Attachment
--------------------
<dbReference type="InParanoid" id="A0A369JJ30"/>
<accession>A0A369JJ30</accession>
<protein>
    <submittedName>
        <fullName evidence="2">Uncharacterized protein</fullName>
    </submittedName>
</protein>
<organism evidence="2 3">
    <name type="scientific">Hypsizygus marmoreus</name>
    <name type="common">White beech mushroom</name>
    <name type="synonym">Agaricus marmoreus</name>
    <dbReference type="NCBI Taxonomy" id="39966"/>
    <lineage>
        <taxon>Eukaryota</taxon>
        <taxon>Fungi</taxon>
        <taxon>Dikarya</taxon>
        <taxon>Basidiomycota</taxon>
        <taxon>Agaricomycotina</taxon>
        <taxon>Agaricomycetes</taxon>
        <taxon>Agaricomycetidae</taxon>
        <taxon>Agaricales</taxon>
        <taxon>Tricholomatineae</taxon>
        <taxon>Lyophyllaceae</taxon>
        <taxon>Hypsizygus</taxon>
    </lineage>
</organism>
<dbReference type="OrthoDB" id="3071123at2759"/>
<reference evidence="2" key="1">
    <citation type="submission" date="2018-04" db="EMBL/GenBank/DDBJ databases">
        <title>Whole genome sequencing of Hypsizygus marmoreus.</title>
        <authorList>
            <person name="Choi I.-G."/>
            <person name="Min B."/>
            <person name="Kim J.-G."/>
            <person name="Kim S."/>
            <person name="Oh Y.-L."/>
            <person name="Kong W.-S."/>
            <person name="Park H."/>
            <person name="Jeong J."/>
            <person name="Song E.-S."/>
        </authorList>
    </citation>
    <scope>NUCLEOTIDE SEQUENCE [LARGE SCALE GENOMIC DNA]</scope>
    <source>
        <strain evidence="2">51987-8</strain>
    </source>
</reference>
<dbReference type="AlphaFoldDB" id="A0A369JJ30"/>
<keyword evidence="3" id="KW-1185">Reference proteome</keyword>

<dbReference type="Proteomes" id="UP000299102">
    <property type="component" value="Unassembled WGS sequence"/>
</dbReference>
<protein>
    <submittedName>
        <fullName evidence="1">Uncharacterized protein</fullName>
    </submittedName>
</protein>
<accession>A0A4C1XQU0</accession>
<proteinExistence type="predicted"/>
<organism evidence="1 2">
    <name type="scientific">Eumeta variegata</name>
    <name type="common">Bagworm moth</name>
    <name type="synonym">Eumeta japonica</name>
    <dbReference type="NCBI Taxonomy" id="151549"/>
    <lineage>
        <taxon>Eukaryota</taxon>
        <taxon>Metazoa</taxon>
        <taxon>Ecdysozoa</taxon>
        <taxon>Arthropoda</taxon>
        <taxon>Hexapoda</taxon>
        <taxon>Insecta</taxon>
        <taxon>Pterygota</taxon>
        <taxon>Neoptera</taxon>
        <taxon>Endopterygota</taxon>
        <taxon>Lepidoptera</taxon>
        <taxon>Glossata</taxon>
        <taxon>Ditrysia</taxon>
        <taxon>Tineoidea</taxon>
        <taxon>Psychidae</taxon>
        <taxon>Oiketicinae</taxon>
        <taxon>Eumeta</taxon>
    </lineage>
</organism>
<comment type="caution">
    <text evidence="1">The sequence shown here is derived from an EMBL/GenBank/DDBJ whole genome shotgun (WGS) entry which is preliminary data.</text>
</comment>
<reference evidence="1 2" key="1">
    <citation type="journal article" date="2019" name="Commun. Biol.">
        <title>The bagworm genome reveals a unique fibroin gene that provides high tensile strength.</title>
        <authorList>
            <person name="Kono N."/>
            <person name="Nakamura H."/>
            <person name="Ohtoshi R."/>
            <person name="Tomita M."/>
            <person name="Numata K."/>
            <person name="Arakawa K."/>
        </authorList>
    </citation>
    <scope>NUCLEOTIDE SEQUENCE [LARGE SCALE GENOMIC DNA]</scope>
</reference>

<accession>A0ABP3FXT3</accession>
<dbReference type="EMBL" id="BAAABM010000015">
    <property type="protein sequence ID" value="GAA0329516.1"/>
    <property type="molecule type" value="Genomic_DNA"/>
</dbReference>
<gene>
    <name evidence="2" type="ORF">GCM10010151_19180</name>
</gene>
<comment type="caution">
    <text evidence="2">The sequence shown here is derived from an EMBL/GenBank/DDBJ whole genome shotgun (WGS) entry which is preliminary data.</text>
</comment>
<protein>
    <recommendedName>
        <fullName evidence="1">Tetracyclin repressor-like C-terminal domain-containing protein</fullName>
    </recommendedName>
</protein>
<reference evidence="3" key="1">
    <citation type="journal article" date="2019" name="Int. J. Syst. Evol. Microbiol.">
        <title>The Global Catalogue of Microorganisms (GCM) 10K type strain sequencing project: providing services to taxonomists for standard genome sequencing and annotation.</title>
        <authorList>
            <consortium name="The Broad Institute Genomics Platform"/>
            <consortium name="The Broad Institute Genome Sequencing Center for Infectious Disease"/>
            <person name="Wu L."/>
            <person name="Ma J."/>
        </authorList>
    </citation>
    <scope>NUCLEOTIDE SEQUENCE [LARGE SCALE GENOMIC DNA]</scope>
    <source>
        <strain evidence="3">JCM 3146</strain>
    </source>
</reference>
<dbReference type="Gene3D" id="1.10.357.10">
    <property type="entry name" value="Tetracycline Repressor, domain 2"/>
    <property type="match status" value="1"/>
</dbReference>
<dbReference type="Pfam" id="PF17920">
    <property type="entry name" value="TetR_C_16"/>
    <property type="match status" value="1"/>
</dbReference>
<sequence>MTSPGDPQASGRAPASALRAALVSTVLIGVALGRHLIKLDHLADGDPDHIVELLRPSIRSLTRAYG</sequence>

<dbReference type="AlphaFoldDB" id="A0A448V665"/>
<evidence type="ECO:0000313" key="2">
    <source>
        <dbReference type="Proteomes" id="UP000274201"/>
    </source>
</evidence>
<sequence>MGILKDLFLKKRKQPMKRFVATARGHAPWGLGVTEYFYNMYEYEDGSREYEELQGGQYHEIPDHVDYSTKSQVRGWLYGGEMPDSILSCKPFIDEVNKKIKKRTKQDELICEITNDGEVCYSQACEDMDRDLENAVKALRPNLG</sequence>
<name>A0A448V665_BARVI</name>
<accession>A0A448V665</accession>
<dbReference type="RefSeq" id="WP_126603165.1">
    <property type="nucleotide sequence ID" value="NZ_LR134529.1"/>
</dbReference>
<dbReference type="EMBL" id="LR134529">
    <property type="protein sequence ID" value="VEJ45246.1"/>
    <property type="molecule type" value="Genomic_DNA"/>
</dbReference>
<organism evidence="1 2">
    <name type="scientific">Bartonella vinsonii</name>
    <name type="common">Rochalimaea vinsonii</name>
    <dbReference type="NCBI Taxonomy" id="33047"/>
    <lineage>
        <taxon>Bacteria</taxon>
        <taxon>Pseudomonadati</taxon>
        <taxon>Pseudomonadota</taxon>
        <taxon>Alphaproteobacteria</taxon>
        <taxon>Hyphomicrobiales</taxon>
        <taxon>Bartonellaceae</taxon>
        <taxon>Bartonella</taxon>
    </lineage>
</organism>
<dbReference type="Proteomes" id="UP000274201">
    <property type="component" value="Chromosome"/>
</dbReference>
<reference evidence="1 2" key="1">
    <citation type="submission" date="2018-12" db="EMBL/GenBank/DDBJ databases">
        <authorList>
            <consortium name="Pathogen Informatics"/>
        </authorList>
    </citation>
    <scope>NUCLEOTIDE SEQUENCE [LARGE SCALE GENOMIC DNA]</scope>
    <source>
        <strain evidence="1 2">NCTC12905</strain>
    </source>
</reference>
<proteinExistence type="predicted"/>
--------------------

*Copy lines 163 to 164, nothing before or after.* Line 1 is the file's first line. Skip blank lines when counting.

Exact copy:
        <taxon>Pseudomonadati</taxon>
        <taxon>Pseudomonadota</taxon>